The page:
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Little Shop of Horrors review (New Wolsey Theatre)

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Howard Ashman and Alan Menken’s Little Shop of Horrors is back on UK stages this Spring, in the form of a national tour. In a new co-production, the rock and roll musical about Seymour and his flesh-eating plant is visiting four venues from March to June, starting with the New Wolsey Theatre in Ipswich and continuing to the Octagon Theatre Bolton, Theatre by the Lake Keswick and Hull Truck Theatre. This weekend I had the opportunity to review the cult classic, marking my first visit to the Suffolk venue. The intimate 400-seat theatrical space comes alive with the incredible 1950-60s sounds that the musical is known for, in a lively interpretation of the source material spearheaded by director Lotte Wakeham.

Cast of Little Shop of Horrors © Pamela Raith

About the show

For those unfamiliar with the show, Little Shop of Horrors is set in Downtown New York, specifically the fictional and impoverished neighbourhood of Skid Row. It focuses on the staff of the struggling Mr. Mushnik’s Flower Shop, specifically the shop’s owner and the assistants Seymour and Audrey. A mysterious plant appears at the shop overnight, which Seymour names Audrey II after his coworker. It attracts the attention of onlookers and business starts to look up. The venus flytrap-inspired species requires Seymour’s undivided attention and craves human blood. Inspired by science fiction ‘B’ films, the musical follows the growth of Audrey II and the resulting impact on the shop assistants’ lives.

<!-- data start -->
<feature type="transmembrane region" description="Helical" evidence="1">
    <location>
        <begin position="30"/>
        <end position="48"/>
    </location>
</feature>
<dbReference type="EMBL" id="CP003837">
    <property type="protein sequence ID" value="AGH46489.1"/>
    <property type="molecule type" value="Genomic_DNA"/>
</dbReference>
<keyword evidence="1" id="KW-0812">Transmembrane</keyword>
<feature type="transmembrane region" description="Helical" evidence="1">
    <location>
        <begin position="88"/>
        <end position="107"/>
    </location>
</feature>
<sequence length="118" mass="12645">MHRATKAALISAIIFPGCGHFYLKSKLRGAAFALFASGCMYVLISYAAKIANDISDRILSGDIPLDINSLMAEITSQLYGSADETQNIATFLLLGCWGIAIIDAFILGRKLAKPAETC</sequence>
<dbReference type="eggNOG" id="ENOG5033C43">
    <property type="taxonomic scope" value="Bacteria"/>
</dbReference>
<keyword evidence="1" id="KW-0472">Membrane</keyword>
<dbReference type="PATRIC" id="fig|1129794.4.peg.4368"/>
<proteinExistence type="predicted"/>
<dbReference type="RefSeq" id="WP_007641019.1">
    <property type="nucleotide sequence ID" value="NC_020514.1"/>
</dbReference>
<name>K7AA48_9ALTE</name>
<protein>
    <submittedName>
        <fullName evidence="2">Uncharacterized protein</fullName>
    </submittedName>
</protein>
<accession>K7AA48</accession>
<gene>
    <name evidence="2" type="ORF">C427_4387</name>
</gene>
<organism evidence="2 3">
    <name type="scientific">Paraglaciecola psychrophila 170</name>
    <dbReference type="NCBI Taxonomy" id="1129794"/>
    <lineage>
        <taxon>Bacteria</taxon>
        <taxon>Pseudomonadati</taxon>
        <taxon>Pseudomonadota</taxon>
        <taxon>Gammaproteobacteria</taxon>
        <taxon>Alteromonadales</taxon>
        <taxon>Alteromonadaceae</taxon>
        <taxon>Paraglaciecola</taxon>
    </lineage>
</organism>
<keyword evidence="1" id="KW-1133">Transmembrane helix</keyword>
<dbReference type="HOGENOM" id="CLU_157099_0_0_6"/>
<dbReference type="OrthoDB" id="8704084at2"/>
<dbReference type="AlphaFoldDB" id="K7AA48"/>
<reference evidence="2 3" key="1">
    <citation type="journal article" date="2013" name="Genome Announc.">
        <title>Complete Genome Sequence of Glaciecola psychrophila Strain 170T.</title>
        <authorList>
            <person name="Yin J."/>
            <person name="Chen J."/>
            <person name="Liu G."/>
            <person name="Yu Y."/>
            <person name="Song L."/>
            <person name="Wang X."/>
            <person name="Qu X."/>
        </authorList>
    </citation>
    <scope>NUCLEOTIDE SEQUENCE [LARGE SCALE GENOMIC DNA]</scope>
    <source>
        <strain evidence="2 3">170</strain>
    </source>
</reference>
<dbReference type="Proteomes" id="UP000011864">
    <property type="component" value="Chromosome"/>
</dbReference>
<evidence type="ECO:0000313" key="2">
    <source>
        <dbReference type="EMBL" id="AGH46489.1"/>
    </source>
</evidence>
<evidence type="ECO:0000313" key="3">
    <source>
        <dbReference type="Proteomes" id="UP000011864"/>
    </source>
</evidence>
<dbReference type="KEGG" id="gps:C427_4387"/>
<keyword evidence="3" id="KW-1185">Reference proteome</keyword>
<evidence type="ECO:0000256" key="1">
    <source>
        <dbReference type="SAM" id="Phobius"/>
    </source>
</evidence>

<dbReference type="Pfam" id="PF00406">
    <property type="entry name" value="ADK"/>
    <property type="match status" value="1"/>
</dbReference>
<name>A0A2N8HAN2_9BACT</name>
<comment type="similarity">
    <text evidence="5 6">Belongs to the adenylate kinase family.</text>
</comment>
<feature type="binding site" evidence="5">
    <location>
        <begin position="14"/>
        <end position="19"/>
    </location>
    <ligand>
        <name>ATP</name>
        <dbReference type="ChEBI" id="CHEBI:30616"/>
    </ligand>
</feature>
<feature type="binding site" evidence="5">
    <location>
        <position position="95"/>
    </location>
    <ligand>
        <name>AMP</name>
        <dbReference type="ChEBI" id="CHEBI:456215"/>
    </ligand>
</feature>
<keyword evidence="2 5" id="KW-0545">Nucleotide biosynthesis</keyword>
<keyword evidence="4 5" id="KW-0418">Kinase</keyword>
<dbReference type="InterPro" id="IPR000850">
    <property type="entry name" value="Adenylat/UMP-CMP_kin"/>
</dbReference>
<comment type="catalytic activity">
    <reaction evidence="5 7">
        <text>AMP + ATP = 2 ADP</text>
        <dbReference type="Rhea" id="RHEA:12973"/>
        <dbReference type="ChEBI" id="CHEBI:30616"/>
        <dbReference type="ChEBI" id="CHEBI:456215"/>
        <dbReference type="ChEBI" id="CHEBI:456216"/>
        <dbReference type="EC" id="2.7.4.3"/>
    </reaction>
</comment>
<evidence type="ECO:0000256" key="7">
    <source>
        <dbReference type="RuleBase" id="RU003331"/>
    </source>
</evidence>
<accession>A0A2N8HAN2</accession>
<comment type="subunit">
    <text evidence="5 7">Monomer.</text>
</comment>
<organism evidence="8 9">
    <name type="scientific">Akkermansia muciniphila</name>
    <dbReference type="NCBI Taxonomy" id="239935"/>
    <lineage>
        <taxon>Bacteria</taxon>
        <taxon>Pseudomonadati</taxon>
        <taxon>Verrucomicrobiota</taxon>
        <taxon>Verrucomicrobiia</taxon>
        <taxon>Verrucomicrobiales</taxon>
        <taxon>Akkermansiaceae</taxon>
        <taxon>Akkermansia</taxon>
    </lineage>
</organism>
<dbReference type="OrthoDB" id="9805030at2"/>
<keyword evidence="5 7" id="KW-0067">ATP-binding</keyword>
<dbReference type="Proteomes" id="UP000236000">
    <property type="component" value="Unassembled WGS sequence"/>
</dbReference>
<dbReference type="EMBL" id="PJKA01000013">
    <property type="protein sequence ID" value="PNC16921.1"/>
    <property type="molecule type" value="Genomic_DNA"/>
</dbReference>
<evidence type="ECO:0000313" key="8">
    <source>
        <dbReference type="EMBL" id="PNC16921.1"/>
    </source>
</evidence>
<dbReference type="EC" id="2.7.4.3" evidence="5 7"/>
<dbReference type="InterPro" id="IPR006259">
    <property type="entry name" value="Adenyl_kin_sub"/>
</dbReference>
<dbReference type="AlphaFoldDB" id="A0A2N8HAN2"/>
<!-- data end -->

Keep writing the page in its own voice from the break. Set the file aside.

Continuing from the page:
Andrew Whitehead, Anton Stephans, Laura Jane Matthewson and Oliver Mawdsley in Little Shop of Horrors © Pamela Raith
© Pamela Raith

Inviting set design, staging and lighting

Utilising an open set, the audience is invited into Mr. Mushnik’s Flower Shop in the rundown Skid Row for just over two hours of theatre. The iconic location has been recreated by designer TK Hay across two levels, with the shop sitting at the same height as the lower stalls and the live band performing on a raised platform. The set mimics the apartment blocks of New York and their exterior fire escapes, with staircases providing the opportunity for the characters to transcend height throughout the story.

Nic Farman’s lighting dresses the set in vivid hues, specifically glowing reds and greens in the gruesome moments with Audrey II. I really enjoyed the bold lighting choices, particularly in the comedic moments with the plant, but it is the beautiful pink tones in ‘Suddenly, Seymour’ that had the biggest impact on me. It adds charm to the romantic song and scene, providing a moment of respite and calm against the show’s incomparable themes. 

Janna May, Chardai Shaw and Zweyla Mitchell dos Santos in Little Shop of Horrors © Pamela Raith
© Pamela Raith

Retro and colourful costume designs